What wine wants
Wine likes a stable temperature of about 55 degrees F. Below 50 degrees, wine stops maturing. Above 65 degrees, it may turn into vinegar — one reason why a rack of wine atop the refrigerator is a bad idea. Other key factors:
- Consistency is key; a spike in temperature can ruin wine.
- A relative humidity of about 60% is ideal. Corks dry out with less than 50% humidity; with more than 75% humidity, labels get moldy or fall off.
- Too much light or vibration damages wine over time. Providing a stable, consistent environment is what wine storage is all about.
Storage options — wine coolers
To start, decide how much wine you’d like to store. If you’re thinking 20 to 150 bottles max, then a plug-in wine refrigerator, also known as a wine cooler, is your best bet. Wine refrigerators control temperature and humidity, and most have dual compartments for white and red wine. They come as freestanding or under-counter units.
A $500 wine cooler holds two or three cases. At the other end of the scale, a 170-bottle wine refrigerator, holding over 14 cases, costs about $2,000.
Storage options — built-ins
If you’d like to store more wine, a walk-in wine cellar might be the ticket. A wine cellar is a room dedicated to wine storage, with lots of open racks and a temperature- and humidity-controlled environment.
For about $3,000 in materials, a competent DIYer can build an 8-by-8-foot cellar that’ll store about 60 cases of wine — more than 700 bottles. That includes ready-made bottle racks, cedar paneling, wiring, a door, a cooler unit, and a humidifier.
Your chief costs will include the cooler unit ($800) and ready-made bottle racks ($62 per 44-bottle rack, or about $1,000 for an 8-by-8-foot cellar). Invest more in finish detailing, and you can have a showcase focal point.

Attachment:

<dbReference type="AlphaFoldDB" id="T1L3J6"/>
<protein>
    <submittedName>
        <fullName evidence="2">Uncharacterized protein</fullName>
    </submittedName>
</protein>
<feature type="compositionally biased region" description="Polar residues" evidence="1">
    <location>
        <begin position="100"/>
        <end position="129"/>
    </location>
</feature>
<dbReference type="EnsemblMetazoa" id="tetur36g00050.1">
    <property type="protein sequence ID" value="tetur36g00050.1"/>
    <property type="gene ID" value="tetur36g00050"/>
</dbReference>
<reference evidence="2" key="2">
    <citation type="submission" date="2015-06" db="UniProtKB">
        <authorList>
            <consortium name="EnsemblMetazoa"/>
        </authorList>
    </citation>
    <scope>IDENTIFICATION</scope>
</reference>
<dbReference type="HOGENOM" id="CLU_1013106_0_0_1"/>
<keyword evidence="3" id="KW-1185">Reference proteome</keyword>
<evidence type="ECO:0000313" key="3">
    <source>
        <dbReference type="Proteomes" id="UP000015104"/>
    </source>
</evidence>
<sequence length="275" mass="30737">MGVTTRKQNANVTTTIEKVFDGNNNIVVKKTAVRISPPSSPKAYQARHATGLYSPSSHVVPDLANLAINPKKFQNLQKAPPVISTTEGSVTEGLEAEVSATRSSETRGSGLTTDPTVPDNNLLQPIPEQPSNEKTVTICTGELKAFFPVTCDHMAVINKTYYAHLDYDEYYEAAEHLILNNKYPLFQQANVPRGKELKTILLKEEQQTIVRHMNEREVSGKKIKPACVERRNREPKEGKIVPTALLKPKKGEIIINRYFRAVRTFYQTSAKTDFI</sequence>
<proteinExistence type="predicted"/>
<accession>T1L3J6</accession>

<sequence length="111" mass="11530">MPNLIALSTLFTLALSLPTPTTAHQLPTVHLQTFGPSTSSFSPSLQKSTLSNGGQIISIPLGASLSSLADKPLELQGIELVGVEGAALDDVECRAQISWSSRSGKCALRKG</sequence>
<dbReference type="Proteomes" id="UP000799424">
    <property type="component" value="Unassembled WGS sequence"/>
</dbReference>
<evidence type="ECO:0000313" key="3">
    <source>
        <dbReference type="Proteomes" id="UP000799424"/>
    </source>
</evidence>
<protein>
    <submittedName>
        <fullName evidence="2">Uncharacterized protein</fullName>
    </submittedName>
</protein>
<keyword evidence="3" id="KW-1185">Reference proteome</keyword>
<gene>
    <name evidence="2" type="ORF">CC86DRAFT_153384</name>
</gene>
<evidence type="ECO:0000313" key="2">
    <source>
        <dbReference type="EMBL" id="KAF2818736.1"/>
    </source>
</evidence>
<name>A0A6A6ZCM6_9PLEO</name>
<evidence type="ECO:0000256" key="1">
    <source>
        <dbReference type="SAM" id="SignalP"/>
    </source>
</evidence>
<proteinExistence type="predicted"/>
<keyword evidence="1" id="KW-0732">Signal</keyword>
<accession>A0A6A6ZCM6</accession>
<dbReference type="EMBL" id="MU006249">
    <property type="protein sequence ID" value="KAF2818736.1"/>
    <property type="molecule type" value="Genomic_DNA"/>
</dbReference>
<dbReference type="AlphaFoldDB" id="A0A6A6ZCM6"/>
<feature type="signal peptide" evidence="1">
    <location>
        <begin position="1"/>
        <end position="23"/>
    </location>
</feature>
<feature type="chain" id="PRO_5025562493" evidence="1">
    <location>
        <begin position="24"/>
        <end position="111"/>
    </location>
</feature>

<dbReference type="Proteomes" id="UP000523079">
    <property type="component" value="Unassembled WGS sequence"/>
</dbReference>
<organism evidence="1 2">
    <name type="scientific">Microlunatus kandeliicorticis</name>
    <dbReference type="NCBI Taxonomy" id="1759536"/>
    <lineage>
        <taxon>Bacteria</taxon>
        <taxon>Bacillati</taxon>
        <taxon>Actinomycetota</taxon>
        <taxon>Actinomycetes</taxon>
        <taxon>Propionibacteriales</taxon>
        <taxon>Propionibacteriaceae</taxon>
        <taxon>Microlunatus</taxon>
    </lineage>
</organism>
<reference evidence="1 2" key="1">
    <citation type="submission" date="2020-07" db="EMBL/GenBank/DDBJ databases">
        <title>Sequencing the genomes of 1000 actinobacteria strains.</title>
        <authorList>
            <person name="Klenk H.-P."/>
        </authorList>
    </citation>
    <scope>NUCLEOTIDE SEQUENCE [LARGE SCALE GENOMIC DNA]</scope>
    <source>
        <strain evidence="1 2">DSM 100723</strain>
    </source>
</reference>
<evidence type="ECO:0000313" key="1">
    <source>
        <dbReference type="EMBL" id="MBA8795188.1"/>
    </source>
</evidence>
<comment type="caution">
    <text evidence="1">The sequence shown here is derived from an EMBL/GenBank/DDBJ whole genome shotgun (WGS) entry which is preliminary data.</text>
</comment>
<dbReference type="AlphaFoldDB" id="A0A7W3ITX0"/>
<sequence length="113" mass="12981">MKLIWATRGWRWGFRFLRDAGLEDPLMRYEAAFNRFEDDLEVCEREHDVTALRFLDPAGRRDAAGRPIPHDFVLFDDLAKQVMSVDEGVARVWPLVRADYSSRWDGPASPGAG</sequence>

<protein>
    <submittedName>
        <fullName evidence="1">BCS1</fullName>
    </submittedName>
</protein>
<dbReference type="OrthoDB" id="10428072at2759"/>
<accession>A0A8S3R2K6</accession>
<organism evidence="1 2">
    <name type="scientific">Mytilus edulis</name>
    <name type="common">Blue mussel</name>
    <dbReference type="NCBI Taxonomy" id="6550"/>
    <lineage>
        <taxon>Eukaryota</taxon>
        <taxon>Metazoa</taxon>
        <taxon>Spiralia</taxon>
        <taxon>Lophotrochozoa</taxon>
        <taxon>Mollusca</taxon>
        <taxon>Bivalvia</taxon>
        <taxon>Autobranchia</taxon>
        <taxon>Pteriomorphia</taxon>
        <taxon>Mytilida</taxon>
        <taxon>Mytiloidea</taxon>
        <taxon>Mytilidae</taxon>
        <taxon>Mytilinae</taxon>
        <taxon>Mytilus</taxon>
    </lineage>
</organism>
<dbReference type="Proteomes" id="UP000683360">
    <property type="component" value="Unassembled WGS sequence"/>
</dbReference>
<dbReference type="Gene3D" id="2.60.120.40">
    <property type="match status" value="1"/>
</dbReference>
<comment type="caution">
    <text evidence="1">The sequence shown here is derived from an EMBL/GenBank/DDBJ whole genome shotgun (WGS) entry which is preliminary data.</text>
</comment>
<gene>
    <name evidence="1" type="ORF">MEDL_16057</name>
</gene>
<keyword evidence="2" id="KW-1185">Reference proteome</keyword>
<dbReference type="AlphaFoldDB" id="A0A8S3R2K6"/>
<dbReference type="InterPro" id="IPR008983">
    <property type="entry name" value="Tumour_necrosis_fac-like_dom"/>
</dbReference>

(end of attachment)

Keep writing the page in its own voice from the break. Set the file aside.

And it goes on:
To ensure proper humidity and temperature control, however, you should follow established guidelines for building a wine cellar, which include installing insulation and vapor barriers on walls, floors, and ceilings, and having backup battery protection for electrical equipment.
If you opt to hire a contractor, budget at least $6,000 more.
Where to locate a wine storage cellar
Wine lovers usually choose the basement as the spot for a wine cellar, with good reason. Basements have relatively stable temperatures in all seasons, low humidity fluctuations, and plenty of available space. However, basement conditions aren’t foolproof; you’ll still need a temperature- and humidity-controlled appliance or room for your wine.
The bottom line? You can build wine storage anywhere, as long as you control the storage environment.
A cooler unit for an 8-by-8-foot cellar costs about $10 per month to run, roughly the same as a mid-size refrigerator. Lighting costs are minimal — most of the time the light is turned off unless you opt for display lighting that’s switched on while entertaining.
Will a wine cellar save you money?
One saving you’ll experience immediately is the 10% to 20% price reduction for buying by the case instead of by the bottle.
Other than that, wine aficionados often hope that certain long-held vintages will increase in value. Check reviews and reputable vineyards for advice on young wines worth cellaring.
Will a wine cellar boost the value of your home?
Just as not everyone loves a swimming pool, not every potential buyer is an avid wine collector. Still, for an upper-end house, it’s usually a marketable asset.
“Among upscale buyers, there are more wine drinkers,” says Jeff Votaw, a broker and partner with Foundation Trust in San Jose, Calif. “A wine cellar is a plus — the nicer it is, the better.”